Israeli MedTech startup Vocalis Health, which develops AI-powered medical vocal biomarkers, announced that it was teaming up with U.S.-based medical academic center Mayo Clinic. The collaboration will center around identifying vocal biomarkers for pulmonary hypertension (PH) which could help physicians better detect and treat PH in their patients.

Making your voice heard could benefit your health

Vocalis Health’s platform works pretty straight forward. At first, patients are encouraged to record their voices using the company’s API, then the voice records are transferred to the cloud, where the data is analyzed by an AI-driven diagnosis tool, and then sent in real-time to the treating physician with actionable insight regarding the patient’s medical condition. According to the company, tens of thousands of patients are already being monitored and treated using its voice-based technology that is based on over 1 million recordings used for AI training.

In a previous trial with Vocalis Health, the Mayo research team established a relationship between certain vocal characteristics and PH. In this new collaboration, Mayo will conduct a prospective clinical validation study to further develop PH vocal biomarkers. The clinical validation will utilize Vocalis Health’s proprietary software, which can operate on any connected voice platform (mobile, computer, tablet, etc.), and analyzes patients’ health based on voice recordings. Following this initial phase, researchers will work to identify vocal biomarkers targeting additional diseases, symptoms and conditions.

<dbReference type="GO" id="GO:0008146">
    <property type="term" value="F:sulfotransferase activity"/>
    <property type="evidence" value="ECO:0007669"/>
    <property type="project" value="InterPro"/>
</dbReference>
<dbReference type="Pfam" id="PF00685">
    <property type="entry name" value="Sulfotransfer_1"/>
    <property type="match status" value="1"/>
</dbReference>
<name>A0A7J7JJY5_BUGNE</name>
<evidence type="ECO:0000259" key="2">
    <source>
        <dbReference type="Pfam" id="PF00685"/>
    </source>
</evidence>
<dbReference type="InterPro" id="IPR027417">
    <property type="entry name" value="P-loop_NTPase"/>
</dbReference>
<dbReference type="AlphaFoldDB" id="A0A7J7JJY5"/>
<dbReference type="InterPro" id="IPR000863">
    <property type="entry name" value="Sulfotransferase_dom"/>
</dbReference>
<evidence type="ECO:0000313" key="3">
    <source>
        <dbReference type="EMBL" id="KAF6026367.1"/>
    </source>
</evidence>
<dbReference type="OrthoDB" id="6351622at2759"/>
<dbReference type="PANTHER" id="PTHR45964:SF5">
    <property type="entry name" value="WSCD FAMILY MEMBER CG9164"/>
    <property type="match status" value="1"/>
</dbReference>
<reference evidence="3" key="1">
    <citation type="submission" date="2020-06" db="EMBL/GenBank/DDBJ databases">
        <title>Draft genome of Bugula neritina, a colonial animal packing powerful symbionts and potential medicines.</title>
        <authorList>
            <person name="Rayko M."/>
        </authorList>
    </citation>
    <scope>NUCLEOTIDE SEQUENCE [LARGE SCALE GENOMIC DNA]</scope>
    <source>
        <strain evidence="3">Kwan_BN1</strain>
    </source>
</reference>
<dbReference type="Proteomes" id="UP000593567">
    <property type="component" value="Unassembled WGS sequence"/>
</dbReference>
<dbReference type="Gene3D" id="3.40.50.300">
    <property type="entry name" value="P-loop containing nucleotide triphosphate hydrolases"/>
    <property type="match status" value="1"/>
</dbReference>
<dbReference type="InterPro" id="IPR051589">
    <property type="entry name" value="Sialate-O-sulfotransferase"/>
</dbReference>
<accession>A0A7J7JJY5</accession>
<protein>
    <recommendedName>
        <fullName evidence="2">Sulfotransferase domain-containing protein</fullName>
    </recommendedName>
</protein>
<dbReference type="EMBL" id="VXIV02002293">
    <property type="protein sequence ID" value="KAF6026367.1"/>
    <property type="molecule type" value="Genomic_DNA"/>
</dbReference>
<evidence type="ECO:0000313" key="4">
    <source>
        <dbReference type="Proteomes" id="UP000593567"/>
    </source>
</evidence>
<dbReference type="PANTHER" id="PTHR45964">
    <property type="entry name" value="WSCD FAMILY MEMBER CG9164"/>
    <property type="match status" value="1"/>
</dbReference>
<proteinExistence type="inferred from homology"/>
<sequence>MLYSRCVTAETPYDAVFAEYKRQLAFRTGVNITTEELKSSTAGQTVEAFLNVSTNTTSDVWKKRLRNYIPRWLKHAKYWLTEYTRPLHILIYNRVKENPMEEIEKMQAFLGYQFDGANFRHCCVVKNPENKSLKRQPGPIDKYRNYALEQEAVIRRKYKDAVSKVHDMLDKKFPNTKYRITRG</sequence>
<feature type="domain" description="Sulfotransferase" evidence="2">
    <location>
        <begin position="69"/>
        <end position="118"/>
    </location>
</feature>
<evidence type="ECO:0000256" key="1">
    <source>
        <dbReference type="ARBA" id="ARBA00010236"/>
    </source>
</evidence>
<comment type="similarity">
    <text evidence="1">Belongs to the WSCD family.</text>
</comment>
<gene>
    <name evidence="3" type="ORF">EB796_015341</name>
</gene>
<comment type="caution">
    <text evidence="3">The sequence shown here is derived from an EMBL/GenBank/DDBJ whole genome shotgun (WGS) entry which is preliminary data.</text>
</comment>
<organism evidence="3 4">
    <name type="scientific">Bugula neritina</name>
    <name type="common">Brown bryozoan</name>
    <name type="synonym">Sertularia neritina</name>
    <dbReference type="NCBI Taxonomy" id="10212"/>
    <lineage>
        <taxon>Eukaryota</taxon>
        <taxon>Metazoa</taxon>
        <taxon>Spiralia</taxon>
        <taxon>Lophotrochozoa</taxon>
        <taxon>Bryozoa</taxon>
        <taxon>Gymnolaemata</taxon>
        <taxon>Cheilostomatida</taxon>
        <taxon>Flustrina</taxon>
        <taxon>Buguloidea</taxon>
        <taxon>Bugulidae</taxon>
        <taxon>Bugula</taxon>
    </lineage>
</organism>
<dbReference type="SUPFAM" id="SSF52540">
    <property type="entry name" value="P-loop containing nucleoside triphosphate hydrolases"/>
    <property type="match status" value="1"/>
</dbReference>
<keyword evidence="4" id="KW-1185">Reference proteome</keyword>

“We have seen the clinical benefits of voice analysis for patient screening throughout the COVID-19 pandemic, and this collaboration presents an opportunity for us to continue broadening our research, beginning with pulmonary hypertension,” said Tal Wenderow, CEO of Vocalis Health. “Voice analysis has the potential to help physicians make more informed decisions about their patients in a non-invasive, cost-effective manner. We believe this technology could have important clinical implications for telemedicine and remote patient monitoring in the very near future. We are excited to work with Mayo Clinic and have already started planning clinical trials for additional indications.”

Pulmonary hypertension is a severe condition causing high blood pressure in the lungs, but as the symptoms are similar to other heart and lung conditions, it is often not detected in routine physical exams. While traditional blood tests can sometimes detect pulmonary hypertension, it frequently goes undiagnosed. This strategic collaboration aims to provide an alternative and highly scalable method to check patients for PH, using only a recording of the patient’s voice, to understand their health and the progression of the disease.

According to Dr. Amir Lerman from Mayo Clinic, due to the somewhat mysterious and often undiagnosed nature of the disease, this new technology could help "the majority of patients with pulmonary hypertension, who remain asymptomatic at the initial phase of the disease. This new technology has the potential to detect and screen individuals and patients with pulmonary hypertension remotely, from a distance, using noninvasive, nonintrusive and inexpensive technology."